But is the apparent "Trump rally" a good thing? CBS Marketwatch's Tim Mullaney doesn't think so, and says stocks are "riding a bull market in corruption," where Wall Street is gambling on a return to an unregulated 2000s-style cocaine party, now that Republicans run all areas of the federal government.
Financial stocks are responsible for much of the U.S. market’s recent move, and the rally in financials is rooted in hopes for government deregulation of the industry. Financial stocks represent about a third of the S&P and are up around 17% since the election. Take them out and there is no rally, Trump or otherwise.Mullaney adds that bank stocks have also risen in the hopes of a return to the no-limits casino days of the 2000s...which promptly led to the worst economic crisis in our lifetimes. In addition, Mullaney notes that energy stocks have risen due to speculation on OPEC nations limiting oil production (and I'll add that the most GOP legislators being owned by the Kochs and other oil men doesn't hurt this thinking), and drug stocks have gone up now since the Trump Administration is less likely to go after them for excessive profits and isn't likely to force them to negotiate prices with Medicare.
There's the hope that higher interest rates will finally boost banks' interest income. There's even some fantasy belief that higher interest rates will spur loan volumes — except dramatically higher rates for business means less investment, not more.
Except that interest rates aren’t behind most of the rally. Instead, the enthusiasm for financials is more about prospects for repeal of the Dodd-Frank bank reform bill, as well as the Obama administration fiduciary rule that requires financial advisers, brokers, and asset managers to put clients’ financial interests ahead of their own. Just look at how shares of investment managers have performed lately. Giant asset managers such T. Rowe Price Group and Alliance Bernstein Holding AB, rose as much as 22% post-election. Clearly, asset managers aren’t interest-rate plays, dispensing of the notion that rising rates are what’s pumping the financials.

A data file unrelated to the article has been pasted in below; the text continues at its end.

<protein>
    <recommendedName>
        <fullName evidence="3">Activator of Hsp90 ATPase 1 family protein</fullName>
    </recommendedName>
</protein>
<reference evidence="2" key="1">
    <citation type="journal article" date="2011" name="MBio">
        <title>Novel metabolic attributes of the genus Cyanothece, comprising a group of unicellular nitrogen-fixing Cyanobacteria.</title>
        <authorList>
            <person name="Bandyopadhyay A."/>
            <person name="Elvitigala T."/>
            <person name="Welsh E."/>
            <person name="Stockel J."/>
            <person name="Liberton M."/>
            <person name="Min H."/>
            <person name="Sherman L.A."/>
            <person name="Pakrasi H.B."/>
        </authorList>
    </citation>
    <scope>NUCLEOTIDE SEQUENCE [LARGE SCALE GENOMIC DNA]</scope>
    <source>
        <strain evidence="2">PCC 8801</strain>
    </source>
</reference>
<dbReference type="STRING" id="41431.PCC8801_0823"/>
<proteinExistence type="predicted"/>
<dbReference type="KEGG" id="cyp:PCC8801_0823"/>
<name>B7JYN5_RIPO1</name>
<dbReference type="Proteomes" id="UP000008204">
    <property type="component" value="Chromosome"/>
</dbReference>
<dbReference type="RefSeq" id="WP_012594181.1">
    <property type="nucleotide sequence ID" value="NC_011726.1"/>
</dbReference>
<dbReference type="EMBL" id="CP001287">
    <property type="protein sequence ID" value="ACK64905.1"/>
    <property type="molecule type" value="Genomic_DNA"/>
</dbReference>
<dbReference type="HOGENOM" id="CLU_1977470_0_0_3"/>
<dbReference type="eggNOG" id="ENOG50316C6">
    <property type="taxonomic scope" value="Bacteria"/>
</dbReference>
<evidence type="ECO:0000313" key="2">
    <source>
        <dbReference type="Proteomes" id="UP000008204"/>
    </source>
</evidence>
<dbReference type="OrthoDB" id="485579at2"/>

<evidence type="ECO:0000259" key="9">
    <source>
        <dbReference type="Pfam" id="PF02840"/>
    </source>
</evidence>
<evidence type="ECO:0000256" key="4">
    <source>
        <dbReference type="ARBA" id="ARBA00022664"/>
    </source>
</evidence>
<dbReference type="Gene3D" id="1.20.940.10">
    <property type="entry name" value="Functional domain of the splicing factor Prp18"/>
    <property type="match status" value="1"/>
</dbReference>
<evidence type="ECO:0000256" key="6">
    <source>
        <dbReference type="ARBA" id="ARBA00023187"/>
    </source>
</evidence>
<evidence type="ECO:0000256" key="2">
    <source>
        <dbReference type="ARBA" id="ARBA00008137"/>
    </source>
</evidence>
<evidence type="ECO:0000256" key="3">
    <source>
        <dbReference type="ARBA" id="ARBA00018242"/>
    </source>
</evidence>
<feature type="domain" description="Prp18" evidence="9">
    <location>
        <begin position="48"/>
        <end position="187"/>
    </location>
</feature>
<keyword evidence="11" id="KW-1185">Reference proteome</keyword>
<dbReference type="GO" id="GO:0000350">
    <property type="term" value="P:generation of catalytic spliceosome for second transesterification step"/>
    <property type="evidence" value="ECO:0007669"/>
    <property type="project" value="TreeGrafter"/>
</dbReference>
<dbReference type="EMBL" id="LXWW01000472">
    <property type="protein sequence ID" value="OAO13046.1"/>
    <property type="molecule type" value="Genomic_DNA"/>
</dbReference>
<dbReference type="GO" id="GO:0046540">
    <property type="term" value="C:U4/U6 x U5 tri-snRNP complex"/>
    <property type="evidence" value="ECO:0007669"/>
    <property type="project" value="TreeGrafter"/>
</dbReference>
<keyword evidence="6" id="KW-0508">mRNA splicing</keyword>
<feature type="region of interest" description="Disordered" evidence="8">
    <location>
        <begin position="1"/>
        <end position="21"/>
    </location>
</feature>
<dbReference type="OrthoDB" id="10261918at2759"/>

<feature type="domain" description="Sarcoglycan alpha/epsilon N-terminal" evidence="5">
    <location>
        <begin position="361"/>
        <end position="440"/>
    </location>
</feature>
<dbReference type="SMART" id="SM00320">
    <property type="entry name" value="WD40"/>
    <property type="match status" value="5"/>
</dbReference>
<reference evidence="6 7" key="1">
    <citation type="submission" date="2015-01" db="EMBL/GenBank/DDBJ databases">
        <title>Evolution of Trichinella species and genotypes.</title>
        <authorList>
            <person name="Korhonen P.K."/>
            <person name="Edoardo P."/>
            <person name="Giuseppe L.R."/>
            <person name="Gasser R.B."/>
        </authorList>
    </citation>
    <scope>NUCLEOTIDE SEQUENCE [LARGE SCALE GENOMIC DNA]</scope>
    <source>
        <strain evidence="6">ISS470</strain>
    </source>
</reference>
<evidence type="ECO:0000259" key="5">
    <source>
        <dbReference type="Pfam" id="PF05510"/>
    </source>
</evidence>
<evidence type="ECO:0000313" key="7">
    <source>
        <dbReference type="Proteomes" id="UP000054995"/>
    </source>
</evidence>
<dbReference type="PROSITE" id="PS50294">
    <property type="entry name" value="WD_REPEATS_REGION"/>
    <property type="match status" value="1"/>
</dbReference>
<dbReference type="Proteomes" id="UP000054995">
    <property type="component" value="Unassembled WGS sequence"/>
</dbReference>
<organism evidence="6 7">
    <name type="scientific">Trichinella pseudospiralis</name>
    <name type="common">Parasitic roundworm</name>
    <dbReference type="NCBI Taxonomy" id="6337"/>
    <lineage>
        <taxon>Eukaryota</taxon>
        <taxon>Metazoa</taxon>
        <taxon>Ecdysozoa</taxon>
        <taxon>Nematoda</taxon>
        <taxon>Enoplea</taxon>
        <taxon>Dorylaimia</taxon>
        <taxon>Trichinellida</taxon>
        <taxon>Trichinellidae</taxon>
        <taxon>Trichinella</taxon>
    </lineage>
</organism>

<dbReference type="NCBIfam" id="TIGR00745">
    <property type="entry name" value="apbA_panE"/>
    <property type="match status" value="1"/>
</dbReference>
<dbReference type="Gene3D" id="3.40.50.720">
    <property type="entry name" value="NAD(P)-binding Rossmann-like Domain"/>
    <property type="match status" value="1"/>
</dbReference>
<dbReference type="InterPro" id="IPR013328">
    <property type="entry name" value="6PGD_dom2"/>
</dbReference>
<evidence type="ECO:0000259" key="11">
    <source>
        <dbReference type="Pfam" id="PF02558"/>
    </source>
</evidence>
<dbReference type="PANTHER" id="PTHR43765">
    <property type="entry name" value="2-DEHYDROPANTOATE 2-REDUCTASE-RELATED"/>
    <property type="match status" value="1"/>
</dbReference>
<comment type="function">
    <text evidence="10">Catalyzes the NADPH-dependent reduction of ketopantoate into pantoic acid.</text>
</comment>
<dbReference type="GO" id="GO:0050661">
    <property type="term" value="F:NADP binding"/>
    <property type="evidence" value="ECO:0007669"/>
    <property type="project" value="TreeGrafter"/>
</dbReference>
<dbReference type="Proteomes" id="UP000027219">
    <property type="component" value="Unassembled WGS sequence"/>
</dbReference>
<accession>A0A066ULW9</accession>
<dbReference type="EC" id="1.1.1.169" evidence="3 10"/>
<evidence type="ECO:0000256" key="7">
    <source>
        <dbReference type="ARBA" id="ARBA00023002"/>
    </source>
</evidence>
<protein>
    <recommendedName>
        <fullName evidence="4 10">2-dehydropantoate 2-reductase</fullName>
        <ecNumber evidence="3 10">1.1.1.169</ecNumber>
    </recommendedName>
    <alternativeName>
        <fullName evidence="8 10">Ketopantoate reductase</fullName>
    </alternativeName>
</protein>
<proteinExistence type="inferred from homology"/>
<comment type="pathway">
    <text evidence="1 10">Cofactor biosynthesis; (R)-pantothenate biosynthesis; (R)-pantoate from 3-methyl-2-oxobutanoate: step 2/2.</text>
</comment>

So while the recent "Trump rally" may look nice for a few months in your portfolio, Mullaney adds that it isn't something that's made to last, and it isn't good for the real economy.
The Dow is likely to cross 20,000, but that doesn't validate Trump. U.S. stocks tripled under President Barack Obama. They went up under former President George W. Bush, too — until they didn't — and have risen about 10% a year since 1928. They'll rise in 2017 too if corporate profits beat expectations built into prices already.Now add in the expectation of blah job growth in tomorrow's December jobs report, and then note disappointing Holiday-season sales from retailers such as Macy's, Sears, and Kohl's, leading to hundreds of store closings.
The market is usually one of many things that makes you, to borrow Trump's Twitter wording, hopeful to be American, because it's typically a monument to the creativity of our Elon Musks and Steve Jobses. Right now, something else is happening. It's ugly, it’s cynical — and it won't work.
It sure seems to me that we are not seeing enough real-world growth to match the idiotic optimism infecting the greedheads on Wall Street, at least not yet. Which makes me wonder when's the point where the temporary "high" wears off, and the mini-Bubble over the last 2 months starts to deflate, or burst.